Published: October 2, 2019

Category: GMO News, The Organic & Non-GMO Report Newsletter

According to a new scientific publication, genetically engineered mosquitoes produced by the biotech company Oxitec (Intrexon) have escaped human control after trials in Brazil. They are now spreading in the environment.

The yellow fever mosquitos (Aedes aegypti) are genetically engineered to make it impossible for their offspring to survive. After release they were supposed to mate with female mosquitos of the species which transmit infectious diseases, such as Dengue fever, to diminish the natural populations.

However, the newly published research shows that many offspring of the genetically engineered mosquitos actually survived and are spreading and propagating further. According to the scientists, between 10-60 % of the mosquitoes in the region concerned are inheriting parts of the genome of the mosquitoes released in the trials. These findings are also confirmed in neighboring regions where no such trials were conducted.

The long-term consequences for the transmission of diseases, the number of insects and the interactions with the environment cannot be predicted. The mosquitoes used for the genetic manipulation are originally from Cuba and Mexico. These insects used in the laboratory have now mixed with the Brazilian insects to become a robust population which can persist in the environment over a longer period of time. They might replace the original insects in the long term and even enhance the problems associated with the mosquitoes.

Oxitec misled the public and regulators regarding the GM mosquitoes, which it falsely described as “self-limiting.”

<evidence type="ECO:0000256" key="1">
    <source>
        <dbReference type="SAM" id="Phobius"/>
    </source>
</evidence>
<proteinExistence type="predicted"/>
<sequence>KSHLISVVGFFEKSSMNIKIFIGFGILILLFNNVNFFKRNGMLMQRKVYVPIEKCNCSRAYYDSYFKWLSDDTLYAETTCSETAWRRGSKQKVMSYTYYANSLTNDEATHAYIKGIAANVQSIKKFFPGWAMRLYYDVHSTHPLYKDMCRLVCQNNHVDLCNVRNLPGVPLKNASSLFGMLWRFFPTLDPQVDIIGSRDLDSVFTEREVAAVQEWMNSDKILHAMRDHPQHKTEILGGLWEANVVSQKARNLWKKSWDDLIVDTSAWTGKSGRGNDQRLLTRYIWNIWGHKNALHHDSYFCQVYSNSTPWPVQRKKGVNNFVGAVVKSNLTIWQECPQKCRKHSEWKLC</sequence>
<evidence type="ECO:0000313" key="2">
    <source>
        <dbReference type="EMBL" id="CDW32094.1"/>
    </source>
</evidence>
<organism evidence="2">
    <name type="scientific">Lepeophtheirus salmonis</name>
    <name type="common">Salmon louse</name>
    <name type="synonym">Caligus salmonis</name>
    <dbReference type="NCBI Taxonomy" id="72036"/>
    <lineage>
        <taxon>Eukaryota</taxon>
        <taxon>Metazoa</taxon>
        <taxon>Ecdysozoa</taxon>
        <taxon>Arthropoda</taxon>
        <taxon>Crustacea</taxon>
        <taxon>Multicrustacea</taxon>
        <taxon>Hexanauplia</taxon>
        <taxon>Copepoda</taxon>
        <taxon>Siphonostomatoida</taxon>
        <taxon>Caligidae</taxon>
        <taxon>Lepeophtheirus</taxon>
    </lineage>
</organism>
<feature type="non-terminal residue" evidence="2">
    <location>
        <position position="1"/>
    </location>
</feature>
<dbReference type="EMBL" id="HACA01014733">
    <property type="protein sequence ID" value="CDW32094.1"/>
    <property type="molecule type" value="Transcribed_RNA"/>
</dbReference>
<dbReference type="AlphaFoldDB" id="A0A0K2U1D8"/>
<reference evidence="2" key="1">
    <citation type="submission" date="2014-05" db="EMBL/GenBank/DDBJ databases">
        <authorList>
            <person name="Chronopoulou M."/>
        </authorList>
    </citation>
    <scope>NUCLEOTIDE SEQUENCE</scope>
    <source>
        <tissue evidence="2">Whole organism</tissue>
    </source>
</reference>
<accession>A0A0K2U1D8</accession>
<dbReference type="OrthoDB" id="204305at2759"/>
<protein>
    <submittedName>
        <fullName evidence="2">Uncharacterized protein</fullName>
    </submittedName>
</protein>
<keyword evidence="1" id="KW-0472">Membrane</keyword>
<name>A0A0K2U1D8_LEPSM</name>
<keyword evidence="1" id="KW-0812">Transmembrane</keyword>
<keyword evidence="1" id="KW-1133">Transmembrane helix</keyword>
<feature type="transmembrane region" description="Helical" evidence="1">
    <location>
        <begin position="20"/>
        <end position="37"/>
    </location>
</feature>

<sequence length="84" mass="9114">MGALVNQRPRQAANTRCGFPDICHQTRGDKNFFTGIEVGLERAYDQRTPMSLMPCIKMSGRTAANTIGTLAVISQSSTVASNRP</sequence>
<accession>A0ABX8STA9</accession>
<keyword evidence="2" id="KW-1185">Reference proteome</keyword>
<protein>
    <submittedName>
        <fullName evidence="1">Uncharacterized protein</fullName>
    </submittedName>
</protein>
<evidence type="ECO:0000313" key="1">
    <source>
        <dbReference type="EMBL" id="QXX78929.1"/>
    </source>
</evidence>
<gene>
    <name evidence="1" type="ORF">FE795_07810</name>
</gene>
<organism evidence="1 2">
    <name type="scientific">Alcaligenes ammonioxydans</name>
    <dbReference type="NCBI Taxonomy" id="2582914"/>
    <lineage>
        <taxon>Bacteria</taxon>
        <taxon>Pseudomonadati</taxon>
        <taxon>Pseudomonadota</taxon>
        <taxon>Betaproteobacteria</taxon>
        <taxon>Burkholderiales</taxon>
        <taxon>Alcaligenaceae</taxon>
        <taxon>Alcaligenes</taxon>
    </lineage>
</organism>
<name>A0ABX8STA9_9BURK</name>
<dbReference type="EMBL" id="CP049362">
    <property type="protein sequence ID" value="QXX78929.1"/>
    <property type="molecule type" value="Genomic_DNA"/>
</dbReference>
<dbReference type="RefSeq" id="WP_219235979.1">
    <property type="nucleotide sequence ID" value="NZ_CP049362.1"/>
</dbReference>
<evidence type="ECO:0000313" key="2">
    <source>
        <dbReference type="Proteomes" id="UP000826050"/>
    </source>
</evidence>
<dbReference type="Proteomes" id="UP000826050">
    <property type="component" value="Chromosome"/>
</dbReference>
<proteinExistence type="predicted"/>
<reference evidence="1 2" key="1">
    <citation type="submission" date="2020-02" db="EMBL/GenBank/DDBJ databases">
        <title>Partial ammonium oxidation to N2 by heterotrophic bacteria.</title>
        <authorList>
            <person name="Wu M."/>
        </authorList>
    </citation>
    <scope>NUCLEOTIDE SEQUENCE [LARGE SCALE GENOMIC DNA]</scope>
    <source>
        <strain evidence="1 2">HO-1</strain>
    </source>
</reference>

The new paper, which was published in Scientific Reports, shows that Oxitec’s strategy to reduce the population of mosquitoes did not work.

Oxitec attacked the study and filed a complaint to Nature Research, publishers of the study, “to address the range of misleading and speculative statements” made about Oxitec’s “mosquito technology.”

But the study’s lead author, Jeffrey Powell stands behind the key findings.

“I stand fully by the scientific integrity of the work we report.  No responsible individual has called into question the rigor of the science,” he wrote in an email to Cornell’s pro-GMO Alliance for Science.

Sources: GM Watch, Scientific Reports, Sustainable Pulse

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Brazilian scientist called for suspension of GM mosquito trial, said Oxitec treated local population exposed to mosquitoes with contempt

An article in the Brazilian newspaper Rede Brasil Atual said that Dr. José Maria Gusman Ferraz, a member of Brazil’s biosafety commission (CTNBio), which approved the GM mosquito project, called on his fellow regulators to suspend the release of the mosquitoes until further health and environmental impact studies were done. In particular, he highlighted the contempt that he felt Oxitec was displaying towards the safety of the local population, who he says were being reduced to mere guinea pigs.

Dr. Ferraz told Rede Brasil Atual reporter, Cida de de Oliveira, “The commission was warned about the possibility of this mosquito establishing itself permanently in the environment, as well as about crossbreeding between the GM and wild mosquitoes, but most members of the commission completely dismissed these concerns.”

Dr. Ferraz said it isn’t surprising that a commercial company like Oxitec that wants to profit from selling its products may be willing to mislead people or omit unfavorable data. But “What we cannot accept,” he says, is “the lack of scientific ethics” on the part of regulators and their willingness to ignore biosafety concerns and turn local people into guinea pigs, “vulnerable to the negative effects of a technology that has generated hybrids that are possibly resistant to insecticides.”

Reporter Cida de Oliveira wrote: “Without being consulted or even informed about the risks to which they could be exposed, the population of the Pedra Branca district in Jacobina, Brazil was subjected to an experiment conducted between 2013 and 2015” with the authorization of CTNBio.

Sources: GM Watch, Rede Brasil AtualTo view original articles, visit: